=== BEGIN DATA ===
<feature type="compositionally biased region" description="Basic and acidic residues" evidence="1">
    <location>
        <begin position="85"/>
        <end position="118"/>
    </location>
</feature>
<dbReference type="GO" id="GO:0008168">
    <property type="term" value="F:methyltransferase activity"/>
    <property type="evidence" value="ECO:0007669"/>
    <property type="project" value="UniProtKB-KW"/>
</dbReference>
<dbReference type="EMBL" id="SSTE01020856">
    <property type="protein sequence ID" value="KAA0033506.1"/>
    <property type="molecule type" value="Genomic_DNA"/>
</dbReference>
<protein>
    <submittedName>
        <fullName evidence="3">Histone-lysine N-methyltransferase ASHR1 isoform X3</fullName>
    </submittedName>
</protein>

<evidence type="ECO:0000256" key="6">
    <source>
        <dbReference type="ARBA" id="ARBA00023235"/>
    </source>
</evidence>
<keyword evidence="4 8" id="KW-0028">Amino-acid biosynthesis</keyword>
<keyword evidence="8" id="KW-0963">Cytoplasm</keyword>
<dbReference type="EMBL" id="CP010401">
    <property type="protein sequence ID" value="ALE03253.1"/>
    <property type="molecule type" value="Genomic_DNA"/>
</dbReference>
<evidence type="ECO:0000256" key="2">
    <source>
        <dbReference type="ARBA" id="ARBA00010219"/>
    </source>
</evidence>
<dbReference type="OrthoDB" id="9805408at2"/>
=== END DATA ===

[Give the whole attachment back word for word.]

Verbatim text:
<feature type="compositionally biased region" description="Basic and acidic residues" evidence="1">
    <location>
        <begin position="85"/>
        <end position="118"/>
    </location>
</feature>
<dbReference type="GO" id="GO:0008168">
    <property type="term" value="F:methyltransferase activity"/>
    <property type="evidence" value="ECO:0007669"/>
    <property type="project" value="UniProtKB-KW"/>
</dbReference>
<dbReference type="EMBL" id="SSTE01020856">
    <property type="protein sequence ID" value="KAA0033506.1"/>
    <property type="molecule type" value="Genomic_DNA"/>
</dbReference>
<protein>
    <submittedName>
        <fullName evidence="3">Histone-lysine N-methyltransferase ASHR1 isoform X3</fullName>
    </submittedName>
</protein>

<evidence type="ECO:0000256" key="6">
    <source>
        <dbReference type="ARBA" id="ARBA00023235"/>
    </source>
</evidence>
<keyword evidence="4 8" id="KW-0028">Amino-acid biosynthesis</keyword>
<keyword evidence="8" id="KW-0963">Cytoplasm</keyword>
<dbReference type="EMBL" id="CP010401">
    <property type="protein sequence ID" value="ALE03253.1"/>
    <property type="molecule type" value="Genomic_DNA"/>
</dbReference>
<evidence type="ECO:0000256" key="2">
    <source>
        <dbReference type="ARBA" id="ARBA00010219"/>
    </source>
</evidence>
<dbReference type="OrthoDB" id="9805408at2"/>